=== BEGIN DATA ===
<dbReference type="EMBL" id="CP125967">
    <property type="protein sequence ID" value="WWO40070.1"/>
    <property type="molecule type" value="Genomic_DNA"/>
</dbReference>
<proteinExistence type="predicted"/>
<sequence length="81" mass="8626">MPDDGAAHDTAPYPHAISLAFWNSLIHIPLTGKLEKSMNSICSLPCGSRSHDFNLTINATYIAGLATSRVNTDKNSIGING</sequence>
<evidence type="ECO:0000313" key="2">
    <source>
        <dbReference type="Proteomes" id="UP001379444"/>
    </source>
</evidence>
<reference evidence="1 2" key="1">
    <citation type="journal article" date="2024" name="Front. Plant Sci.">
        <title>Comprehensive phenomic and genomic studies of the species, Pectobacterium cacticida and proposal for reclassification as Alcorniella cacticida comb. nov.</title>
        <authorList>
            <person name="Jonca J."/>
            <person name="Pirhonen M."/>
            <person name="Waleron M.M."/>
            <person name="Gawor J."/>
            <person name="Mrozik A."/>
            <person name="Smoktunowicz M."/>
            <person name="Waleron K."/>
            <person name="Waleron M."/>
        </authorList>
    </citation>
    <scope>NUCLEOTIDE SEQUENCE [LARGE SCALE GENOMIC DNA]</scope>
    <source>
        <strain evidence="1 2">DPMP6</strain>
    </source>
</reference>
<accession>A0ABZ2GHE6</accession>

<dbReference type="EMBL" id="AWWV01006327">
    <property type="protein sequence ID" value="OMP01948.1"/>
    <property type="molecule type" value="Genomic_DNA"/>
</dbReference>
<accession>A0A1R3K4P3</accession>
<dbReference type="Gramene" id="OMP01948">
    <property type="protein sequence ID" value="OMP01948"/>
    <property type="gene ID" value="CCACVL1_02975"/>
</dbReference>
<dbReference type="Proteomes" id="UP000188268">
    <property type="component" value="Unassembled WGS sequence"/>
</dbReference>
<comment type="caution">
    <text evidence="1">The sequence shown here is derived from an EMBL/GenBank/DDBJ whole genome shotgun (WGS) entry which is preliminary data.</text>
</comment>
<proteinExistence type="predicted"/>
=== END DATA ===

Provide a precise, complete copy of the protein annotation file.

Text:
<dbReference type="EMBL" id="CP125967">
    <property type="protein sequence ID" value="WWO40070.1"/>
    <property type="molecule type" value="Genomic_DNA"/>
</dbReference>
<proteinExistence type="predicted"/>
<sequence length="81" mass="8626">MPDDGAAHDTAPYPHAISLAFWNSLIHIPLTGKLEKSMNSICSLPCGSRSHDFNLTINATYIAGLATSRVNTDKNSIGING</sequence>
<evidence type="ECO:0000313" key="2">
    <source>
        <dbReference type="Proteomes" id="UP001379444"/>
    </source>
</evidence>
<reference evidence="1 2" key="1">
    <citation type="journal article" date="2024" name="Front. Plant Sci.">
        <title>Comprehensive phenomic and genomic studies of the species, Pectobacterium cacticida and proposal for reclassification as Alcorniella cacticida comb. nov.</title>
        <authorList>
            <person name="Jonca J."/>
            <person name="Pirhonen M."/>
            <person name="Waleron M.M."/>
            <person name="Gawor J."/>
            <person name="Mrozik A."/>
            <person name="Smoktunowicz M."/>
            <person name="Waleron K."/>
            <person name="Waleron M."/>
        </authorList>
    </citation>
    <scope>NUCLEOTIDE SEQUENCE [LARGE SCALE GENOMIC DNA]</scope>
    <source>
        <strain evidence="1 2">DPMP6</strain>
    </source>
</reference>
<accession>A0ABZ2GHE6</accession>

<dbReference type="EMBL" id="AWWV01006327">
    <property type="protein sequence ID" value="OMP01948.1"/>
    <property type="molecule type" value="Genomic_DNA"/>
</dbReference>
<accession>A0A1R3K4P3</accession>
<dbReference type="Gramene" id="OMP01948">
    <property type="protein sequence ID" value="OMP01948"/>
    <property type="gene ID" value="CCACVL1_02975"/>
</dbReference>
<dbReference type="Proteomes" id="UP000188268">
    <property type="component" value="Unassembled WGS sequence"/>
</dbReference>
<comment type="caution">
    <text evidence="1">The sequence shown here is derived from an EMBL/GenBank/DDBJ whole genome shotgun (WGS) entry which is preliminary data.</text>
</comment>
<proteinExistence type="predicted"/>